Fort Worth

Activist still shaken by ‘evil moment’ at deadly Dallas protest

Jeff Hood is a longtime advocate of gay rights, empowering blacks and abolishing the death penalty.

Because of his passion he is accustomed to receiving a threat or two each month.

But nothing prepared him for the barrage of abuse that came his way after the July 7 ambush in Dallas that left five police officers dead. Hood, who is white, helped organize and lead the Black Lives Matter march through downtown that preceded the shooting.

In the days after, Hood got “at least hundreds of threats every day and at one point it probably was like thousands a day.”

His media presence only added to it. Within hours of the deadly shootings, Hood received more interview requests from local and national TV news shows than he could count. He was later profiled in right-leaning media outlets such as Breitbart and Jihad Watch.

The haters came fast and furious.

The day after the Jihad Watch story was posted, one online reader wrote: “This guy sounds like your typical traitorous left wing scumbag who sympathizes with Muslims who execute their enemies, apostates, blasphemers, gays, and adulterers. ... He is an enemy of the state.”

Hood, who is married with five children and lives in Denton, said there were other posts that accused him of trying to bring jihad to North Texas and of being a homosexual.

Police increased surveillance in Hood’s neighborhood for more than a week because of the threats, said Shane Kizer, Denton police spokesman.

Denton police are familiar with Hood because in 2014, a rock was thrown through a window at his house.

Hood said he believes the rock was thrown because of a sign that read “End police brutality.” Hood said the sign was his way of showing solidarity with others who wanted to see those practices end. Later on, Hood put up another sign in his home office window that said: “The Confederate flag is racist.”

“That poster is a result of one of my neighbors putting up a Confederate flag,” Hood said. “It’s still up. I just said there are persons of color living in this neighborhood, there are persons from all over the world living in this neighborhood. I don’t want them to feel like they’re alone.”

‘Texas is a desert of apathy’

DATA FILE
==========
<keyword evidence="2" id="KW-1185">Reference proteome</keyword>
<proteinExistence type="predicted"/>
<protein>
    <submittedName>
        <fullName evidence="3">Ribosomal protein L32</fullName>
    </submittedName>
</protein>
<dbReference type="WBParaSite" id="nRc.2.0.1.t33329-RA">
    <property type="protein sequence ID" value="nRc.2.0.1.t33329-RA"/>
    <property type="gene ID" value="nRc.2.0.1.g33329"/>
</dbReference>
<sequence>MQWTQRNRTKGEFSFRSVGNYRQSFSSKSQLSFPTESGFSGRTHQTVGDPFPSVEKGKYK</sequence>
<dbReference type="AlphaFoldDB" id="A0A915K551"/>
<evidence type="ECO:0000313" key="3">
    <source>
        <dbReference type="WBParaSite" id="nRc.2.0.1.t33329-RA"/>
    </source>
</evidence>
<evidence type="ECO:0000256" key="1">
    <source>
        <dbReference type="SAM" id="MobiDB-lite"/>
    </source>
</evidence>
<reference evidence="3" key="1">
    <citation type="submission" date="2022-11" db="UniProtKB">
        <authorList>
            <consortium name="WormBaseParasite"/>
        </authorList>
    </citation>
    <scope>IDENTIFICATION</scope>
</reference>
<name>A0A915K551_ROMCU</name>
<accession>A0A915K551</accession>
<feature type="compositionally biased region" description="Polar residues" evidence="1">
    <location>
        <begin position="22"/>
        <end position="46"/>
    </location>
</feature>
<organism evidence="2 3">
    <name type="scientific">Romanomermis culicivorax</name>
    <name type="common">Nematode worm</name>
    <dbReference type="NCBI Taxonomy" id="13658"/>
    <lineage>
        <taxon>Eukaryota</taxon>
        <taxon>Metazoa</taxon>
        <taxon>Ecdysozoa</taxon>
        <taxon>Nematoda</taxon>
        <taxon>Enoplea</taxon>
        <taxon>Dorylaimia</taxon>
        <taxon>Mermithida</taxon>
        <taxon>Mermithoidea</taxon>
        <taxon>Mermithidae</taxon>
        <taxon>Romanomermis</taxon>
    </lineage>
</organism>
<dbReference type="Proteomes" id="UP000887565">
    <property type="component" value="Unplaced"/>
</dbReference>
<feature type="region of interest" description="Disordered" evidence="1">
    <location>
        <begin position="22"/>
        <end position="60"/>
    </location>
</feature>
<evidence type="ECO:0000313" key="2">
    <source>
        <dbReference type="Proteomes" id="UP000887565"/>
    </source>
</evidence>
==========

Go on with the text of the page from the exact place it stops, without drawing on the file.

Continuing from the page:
Hood said he came to Texas to attend Brite Divinity School on the campus of TCU. Stephen Sprinkle, Hood’s doctoral adviser at Brite, provided an example of how the Scriptures can play an important role in how a community responds to challenge, Hood said.

“When I came to Texas that’s when my activism ramped up because there are so few people doing anything out here,” Hood said. “In comparison to a place like Atlanta where there are tons of people, here there’s nothing. Texas is a desert of apathy and inaction.”

He said he finds peace at the small gathering in west Fort Worth, where a group of about 20 professionals — teachers, doctors, therapists — meet for prayer and fellowship every month.

“In that space I have found God in incredibly profound ways,” Hood said. “You know when beauty grabs you and I am thankful to regularly come down to Fort Worth to experience the beauty of God.”

He said those he worships with stand for the oppressed in their own way; such as the doctor who fights for pay raises for his nurses.

“I think that they feel they are going to do it and they are going to do it in their time in their own way,” Hood said.

‘I’m just not ready yet’

Hood said that protesters on July 7 did the best they could with the knowledge they had at the time. Hood has not participated in any other protests since.

It’s difficult to say how that experience will affect him in the future.

“I’m still dealing with the trauma of that night,” Hood said. “I’m just not ready yet.”

On July 7 a sniper, former U.S. Army Reservist Micah Johnson, shot and killed five law enforcement officers.

“No one expected a white guy to be leading that police brutality rally,” Hood said.

Dallas police deployed a bomb-toting robot toward Johnson and detonated the C-4 explosives, killing him. Johnson also wounded two civilians and seven law enforcement officers.

The Dallas police officers who were killed were Patrick Zamarripa, 32, a Fort Worth Paschal High School graduate and father who served three tours in Iraq; Senior Cpl. Lorne Ahrens, 48, of Burleson and father of two; Sgt. Michael Smith, 55, a father of two from Carrollton; and Michael Krol, 40, a Michigan native who had lived in Burleson and Fort Worth.

Also killed was Brent Thompson, 40, of Corsicana, a father, grandfather and newlywed, and a DART police officer.

Hood said he had never met or seen Johnson.

“After the shooting you got to realize that people were scared,” Hood said. “We had come face-to-face with a real evil moment and survived.”

Mitch Mitchell: 817-390-7752, @mitchmitchel3

  Comments